Quaker Universalist Voice

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Islam in the Scope of U.S. Religious Freedom

A Book Review of Asma T. Uddin, When Islam is Not a Religion: Inside America’s Fight for Religious Freedom (2019)

The story told here is the incremental recognition, expansion, and protection of religious freedom in the U.S.  Asma T.  Uddin, When Islam is Not a Religion: Inside America’s Fight for Religious Freedom (2019) reflects the effort of Islam to be part of that U.S. story. 

In the 17th century, the century of Quakerism’s birth, John Locke wrote a classic defense for religious toleration as Europe was emerging from religious wars and national intolerance.  But, Locke argued for the exclusion from toleration of atheists (untrustworthy), Muslims (foreign and loyalty conflicts), and Catholics (foreign and loyalty conflicts) as dangerous and incapable of national loyalty.  Expanding and inclusive religious toleration has taken time and painful adjustments.  Uddin addresses the remaining gap in support of inclusion of Islam in the U.S. story of religious toleration.

Uddin addresses the charge that Islam is not a religion, but a political ideology that is disguised as a religion.  The argument presented for Islam as a religion is that Islam means peaceful submission to God, is long lasting in time, and is committed to stringent spiritual practices.  Sharia law is complex and flexible in application of religious principles in different cultural contexts.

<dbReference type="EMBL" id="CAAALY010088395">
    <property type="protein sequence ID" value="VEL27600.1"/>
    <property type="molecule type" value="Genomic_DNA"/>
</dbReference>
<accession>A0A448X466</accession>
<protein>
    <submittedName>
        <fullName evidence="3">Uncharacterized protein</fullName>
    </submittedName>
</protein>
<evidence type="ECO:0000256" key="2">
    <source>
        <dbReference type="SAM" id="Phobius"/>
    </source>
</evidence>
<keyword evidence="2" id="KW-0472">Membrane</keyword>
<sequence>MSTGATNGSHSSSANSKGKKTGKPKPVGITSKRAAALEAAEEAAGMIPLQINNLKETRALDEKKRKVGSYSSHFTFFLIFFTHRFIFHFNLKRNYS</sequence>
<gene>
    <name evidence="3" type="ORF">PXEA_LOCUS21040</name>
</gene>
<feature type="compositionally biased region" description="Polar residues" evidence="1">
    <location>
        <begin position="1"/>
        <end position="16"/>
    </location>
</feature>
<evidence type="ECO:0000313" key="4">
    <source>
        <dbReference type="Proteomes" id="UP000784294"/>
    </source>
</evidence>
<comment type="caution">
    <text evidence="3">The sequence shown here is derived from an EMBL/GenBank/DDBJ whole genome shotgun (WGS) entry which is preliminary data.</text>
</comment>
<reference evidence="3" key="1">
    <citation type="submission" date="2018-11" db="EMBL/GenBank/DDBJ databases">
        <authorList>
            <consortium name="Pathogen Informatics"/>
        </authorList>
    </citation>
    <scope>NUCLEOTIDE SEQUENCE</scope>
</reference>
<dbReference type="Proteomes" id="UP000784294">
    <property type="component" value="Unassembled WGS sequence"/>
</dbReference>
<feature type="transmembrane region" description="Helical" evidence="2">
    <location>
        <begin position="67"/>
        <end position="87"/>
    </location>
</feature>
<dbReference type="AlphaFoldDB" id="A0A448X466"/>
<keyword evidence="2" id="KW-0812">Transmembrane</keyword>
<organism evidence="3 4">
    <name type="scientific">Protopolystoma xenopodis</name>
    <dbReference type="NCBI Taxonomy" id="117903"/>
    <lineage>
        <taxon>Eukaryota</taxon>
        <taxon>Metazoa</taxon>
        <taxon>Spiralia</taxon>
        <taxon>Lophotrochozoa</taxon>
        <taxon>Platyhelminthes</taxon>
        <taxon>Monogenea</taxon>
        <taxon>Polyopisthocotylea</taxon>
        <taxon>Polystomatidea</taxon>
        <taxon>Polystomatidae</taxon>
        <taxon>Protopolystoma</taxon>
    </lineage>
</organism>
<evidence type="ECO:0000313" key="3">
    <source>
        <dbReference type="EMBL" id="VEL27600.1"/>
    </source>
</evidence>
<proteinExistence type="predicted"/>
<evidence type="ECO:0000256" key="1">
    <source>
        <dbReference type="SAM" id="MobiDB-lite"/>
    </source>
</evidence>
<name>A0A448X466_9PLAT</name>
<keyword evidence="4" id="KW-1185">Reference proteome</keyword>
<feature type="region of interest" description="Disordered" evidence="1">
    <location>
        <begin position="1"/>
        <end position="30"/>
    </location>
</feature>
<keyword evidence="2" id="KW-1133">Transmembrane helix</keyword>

The author deplores the hazards of religious clothing distinctives for women, and the challenges of providing facilities for Islamic worship and Muslim community social life.

The solutions for the current oppression of Islam in the U.S. offered in this book include partnerships with other opponents to government obstacles to immigration and travel, including LGBTQ constituencies, and dialogue with evangelical Christian communities.  The author cannot quite advocate for partnership with evangelical Christian constituencies in common cause, despite the deep evangelical Christian history, and potential renewal, of support for toleration of religious minorities in U.S. history.

The book offers no index.  The book does provide an appendix list of key U.S. Supreme Court cases on religious liberty, and chapter source notes only generally related to specific passages and ideas in the text.

Quakers:  Quakers have experience both as victims and oppressors of religious minorities (Catholics, Jews, and Anglicans).  Quakers have  a role in encouraging partnerships and dialogue with, and for, Islamic communities in the U.S.  Quakers have forgotten much of how to start a constructive role and lack much energy and initiative in ecumenical projects..


  • How broad should be the scope of toleration of religious minorities in the U.S.? 
  •  Are there sound limits to toleration?
  • Should Quakers engage others in the Christian community in seeking practical protections for religious minorities?


  • Asma T. Uddin. When Islam is Not a Religion: Inside America’s Fight for Religious Freedom (2019)
  • B. Leiter, Why Tolerate Religion? (2013)
  • D. Lacorne, The Limits of Tolerance (2019)
  • S. Mansfield, Ten Tortured Words (2003)
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